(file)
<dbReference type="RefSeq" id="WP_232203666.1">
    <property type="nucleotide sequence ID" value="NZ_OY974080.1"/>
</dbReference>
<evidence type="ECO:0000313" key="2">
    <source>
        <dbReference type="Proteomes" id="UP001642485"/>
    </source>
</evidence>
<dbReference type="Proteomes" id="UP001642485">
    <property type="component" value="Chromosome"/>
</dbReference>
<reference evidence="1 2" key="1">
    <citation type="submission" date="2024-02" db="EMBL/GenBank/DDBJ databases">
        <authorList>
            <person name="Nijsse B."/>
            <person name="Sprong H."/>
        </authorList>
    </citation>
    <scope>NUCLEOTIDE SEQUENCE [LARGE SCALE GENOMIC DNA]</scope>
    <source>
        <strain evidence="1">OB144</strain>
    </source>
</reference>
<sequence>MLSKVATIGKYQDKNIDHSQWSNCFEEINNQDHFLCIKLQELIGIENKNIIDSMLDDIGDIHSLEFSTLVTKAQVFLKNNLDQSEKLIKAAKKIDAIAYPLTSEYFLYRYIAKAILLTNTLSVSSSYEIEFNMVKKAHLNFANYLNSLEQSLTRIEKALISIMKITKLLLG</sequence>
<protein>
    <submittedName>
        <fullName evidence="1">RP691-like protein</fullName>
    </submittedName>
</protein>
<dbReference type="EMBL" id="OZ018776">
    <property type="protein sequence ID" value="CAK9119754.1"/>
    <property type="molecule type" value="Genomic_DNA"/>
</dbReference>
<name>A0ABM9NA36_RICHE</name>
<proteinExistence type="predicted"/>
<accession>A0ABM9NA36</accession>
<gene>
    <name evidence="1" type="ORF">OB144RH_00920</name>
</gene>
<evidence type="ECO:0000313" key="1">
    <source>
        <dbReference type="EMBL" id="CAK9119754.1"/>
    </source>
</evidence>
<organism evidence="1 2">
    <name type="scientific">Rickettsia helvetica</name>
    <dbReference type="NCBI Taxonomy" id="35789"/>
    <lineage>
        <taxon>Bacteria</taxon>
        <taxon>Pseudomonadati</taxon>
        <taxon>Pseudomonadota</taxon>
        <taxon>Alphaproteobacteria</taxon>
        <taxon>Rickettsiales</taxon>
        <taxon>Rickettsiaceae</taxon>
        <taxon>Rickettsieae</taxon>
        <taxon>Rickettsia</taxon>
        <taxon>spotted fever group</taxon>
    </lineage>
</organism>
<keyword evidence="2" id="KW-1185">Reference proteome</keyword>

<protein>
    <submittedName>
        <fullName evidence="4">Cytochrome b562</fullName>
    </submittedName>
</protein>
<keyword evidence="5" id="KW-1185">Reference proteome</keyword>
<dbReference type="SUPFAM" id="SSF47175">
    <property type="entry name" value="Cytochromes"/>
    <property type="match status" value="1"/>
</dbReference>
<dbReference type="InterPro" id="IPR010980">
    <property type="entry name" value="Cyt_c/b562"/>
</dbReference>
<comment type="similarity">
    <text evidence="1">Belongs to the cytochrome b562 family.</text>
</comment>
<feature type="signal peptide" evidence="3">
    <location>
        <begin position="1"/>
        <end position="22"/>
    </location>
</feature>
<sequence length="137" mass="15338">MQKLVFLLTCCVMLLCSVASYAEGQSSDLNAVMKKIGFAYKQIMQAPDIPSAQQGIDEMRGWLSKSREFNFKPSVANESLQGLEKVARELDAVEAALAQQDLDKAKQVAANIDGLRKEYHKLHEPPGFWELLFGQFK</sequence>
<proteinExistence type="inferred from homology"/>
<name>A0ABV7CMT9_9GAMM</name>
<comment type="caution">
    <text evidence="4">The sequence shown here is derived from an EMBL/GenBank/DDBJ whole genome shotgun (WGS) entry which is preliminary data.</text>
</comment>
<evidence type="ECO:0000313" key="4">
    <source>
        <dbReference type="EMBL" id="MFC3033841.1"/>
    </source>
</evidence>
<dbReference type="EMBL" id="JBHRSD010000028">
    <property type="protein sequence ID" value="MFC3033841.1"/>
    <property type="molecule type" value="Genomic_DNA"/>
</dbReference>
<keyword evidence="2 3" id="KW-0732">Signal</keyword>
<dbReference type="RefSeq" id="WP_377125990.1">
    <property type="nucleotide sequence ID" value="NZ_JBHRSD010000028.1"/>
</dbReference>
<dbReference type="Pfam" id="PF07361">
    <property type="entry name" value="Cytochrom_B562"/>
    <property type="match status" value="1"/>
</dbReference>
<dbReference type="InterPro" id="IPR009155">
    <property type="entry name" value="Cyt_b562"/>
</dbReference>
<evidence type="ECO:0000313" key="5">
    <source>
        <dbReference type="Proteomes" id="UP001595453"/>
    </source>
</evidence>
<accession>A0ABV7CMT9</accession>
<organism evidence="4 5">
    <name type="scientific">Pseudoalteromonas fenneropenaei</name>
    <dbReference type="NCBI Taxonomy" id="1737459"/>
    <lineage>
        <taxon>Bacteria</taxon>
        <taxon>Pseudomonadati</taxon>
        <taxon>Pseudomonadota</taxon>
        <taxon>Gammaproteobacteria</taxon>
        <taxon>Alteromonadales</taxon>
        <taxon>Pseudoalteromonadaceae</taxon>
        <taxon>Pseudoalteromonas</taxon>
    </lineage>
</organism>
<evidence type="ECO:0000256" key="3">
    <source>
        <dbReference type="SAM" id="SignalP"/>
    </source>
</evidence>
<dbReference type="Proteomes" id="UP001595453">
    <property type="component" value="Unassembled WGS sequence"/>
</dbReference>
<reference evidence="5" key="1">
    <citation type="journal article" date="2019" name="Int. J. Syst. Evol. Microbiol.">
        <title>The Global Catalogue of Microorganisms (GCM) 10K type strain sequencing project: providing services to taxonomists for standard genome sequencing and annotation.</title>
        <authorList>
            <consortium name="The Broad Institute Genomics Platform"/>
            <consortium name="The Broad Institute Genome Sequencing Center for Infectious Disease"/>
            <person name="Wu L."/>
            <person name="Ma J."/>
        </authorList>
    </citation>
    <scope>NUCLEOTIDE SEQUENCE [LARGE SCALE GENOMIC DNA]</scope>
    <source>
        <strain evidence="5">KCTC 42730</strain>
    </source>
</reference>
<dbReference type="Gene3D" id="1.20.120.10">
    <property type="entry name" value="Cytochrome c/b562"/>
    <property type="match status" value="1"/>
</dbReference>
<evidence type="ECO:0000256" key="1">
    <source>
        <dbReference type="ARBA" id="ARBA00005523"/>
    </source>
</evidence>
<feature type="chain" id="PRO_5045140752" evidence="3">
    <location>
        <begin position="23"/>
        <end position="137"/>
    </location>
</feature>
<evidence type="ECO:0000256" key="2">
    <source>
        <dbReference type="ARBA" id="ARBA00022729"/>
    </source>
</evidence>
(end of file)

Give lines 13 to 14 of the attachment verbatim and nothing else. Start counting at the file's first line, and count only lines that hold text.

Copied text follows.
    <citation type="submission" date="2024-02" db="EMBL/GenBank/DDBJ databases">
        <authorList>